U.S. solar company GAF Energy moving production back home from Asia
May 11 (Reuters) - A small U.S. solar company, GAF Energy, said on Tuesday it would move its manufacturing out of Asia to a new facility in Silicon Valley as it seeks to develop a next-generation technology to integrate solar panels with roof shingles.
The company's move represents the reverse of the years-long trend in the solar industry of moving production to Asia to capitalize on lower-cost labor. The rise of cheap, foreign-made panels over the past decade has enabled solar energy to become cost-competitive with fossil fuels in the United States.
The components for GAF Energy's building-integrated solar products are currently produced in South Korea, but manufacturing will be shifted to the new San Jose, California, factory beginning later this year, according to Martin DeBono, president of the company, which is a unit of private conglomerate Standard Industries.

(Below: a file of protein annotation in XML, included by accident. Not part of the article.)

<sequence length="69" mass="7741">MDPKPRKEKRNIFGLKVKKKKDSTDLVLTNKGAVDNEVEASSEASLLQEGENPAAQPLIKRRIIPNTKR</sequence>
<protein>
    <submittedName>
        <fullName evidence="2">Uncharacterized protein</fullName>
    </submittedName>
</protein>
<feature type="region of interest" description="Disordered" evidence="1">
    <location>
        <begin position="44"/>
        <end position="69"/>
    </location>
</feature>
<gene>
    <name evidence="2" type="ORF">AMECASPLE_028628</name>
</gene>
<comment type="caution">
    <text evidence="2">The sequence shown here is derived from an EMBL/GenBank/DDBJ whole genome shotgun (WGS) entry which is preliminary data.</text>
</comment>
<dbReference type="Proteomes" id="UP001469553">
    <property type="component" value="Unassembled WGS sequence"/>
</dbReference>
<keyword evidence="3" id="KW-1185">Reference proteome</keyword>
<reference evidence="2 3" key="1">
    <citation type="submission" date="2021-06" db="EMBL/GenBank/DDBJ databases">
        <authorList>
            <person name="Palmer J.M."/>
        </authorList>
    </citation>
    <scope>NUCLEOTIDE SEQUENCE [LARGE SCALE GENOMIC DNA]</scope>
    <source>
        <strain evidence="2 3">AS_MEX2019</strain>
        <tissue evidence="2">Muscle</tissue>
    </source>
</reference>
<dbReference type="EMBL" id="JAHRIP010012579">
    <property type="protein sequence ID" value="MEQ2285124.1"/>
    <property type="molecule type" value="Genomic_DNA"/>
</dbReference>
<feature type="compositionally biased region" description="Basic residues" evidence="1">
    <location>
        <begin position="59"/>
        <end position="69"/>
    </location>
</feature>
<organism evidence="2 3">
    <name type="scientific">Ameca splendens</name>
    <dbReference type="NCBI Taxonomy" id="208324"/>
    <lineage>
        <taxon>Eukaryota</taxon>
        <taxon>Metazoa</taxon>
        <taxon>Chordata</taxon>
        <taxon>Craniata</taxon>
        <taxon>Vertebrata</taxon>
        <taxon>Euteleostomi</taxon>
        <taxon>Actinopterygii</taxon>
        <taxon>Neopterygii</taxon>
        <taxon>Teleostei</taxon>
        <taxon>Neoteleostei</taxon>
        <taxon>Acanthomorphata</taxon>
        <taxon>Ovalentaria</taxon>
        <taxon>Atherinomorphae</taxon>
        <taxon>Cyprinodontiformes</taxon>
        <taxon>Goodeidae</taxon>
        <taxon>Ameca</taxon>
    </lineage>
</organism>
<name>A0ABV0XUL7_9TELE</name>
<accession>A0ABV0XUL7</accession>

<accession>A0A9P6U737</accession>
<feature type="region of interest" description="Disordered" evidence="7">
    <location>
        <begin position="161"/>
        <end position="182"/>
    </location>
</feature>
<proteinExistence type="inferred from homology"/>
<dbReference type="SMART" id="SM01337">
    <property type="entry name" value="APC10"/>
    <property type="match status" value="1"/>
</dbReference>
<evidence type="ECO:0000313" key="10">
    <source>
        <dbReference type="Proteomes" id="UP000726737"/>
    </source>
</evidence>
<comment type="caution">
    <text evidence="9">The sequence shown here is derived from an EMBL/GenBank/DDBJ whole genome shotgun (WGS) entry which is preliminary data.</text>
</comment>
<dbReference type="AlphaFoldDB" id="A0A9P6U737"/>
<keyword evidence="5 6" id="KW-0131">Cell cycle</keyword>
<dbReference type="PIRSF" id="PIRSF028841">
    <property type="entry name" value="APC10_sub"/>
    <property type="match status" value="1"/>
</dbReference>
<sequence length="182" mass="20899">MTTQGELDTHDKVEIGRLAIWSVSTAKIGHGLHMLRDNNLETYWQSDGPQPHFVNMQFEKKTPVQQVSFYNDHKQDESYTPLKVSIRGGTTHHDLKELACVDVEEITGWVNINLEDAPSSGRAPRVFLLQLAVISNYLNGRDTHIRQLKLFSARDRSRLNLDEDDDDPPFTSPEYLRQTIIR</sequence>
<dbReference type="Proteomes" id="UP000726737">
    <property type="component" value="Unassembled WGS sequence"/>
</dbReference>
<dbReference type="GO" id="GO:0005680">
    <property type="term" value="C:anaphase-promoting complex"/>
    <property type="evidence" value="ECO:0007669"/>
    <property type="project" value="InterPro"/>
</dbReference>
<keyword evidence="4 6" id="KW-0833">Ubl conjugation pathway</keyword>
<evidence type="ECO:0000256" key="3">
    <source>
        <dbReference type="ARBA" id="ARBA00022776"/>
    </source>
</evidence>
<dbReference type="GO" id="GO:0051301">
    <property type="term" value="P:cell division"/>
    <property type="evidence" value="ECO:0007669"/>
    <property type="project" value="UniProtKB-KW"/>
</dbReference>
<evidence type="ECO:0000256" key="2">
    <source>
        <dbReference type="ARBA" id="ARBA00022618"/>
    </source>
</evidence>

"I know we're outliers today in making this decision," DeBono said, citing the strong support from GAF Energy's parent company, which has pledged to spend $1 billion on building technologies including solar.
The facility will employ about 400 people in manufacturing, engineering and research and development and be capable of producing about 50 megawatts of solar panels a year. That is far smaller than the solar factories in places like China and Malaysia that produce in the hundreds of megawatts.
GAF Energy expects to benefit from reduced risks associated with offshore production, including tariffs on Asian-made solar goods and rising transportation costs. Siting production near its research and development engineers will also help the company develop a cutting-edge product that will replace its current offering, DeBono said.
GAF Energy, which launched in 2019, competes with Tesla Inc TSLA.O in the market for solar panels that integrate with roofs. It has installed its product on more than 3,500 U.S. rooftops so far, according to DeBono.
(Reporting by Nichola Groom; Editing by Peter Cooney)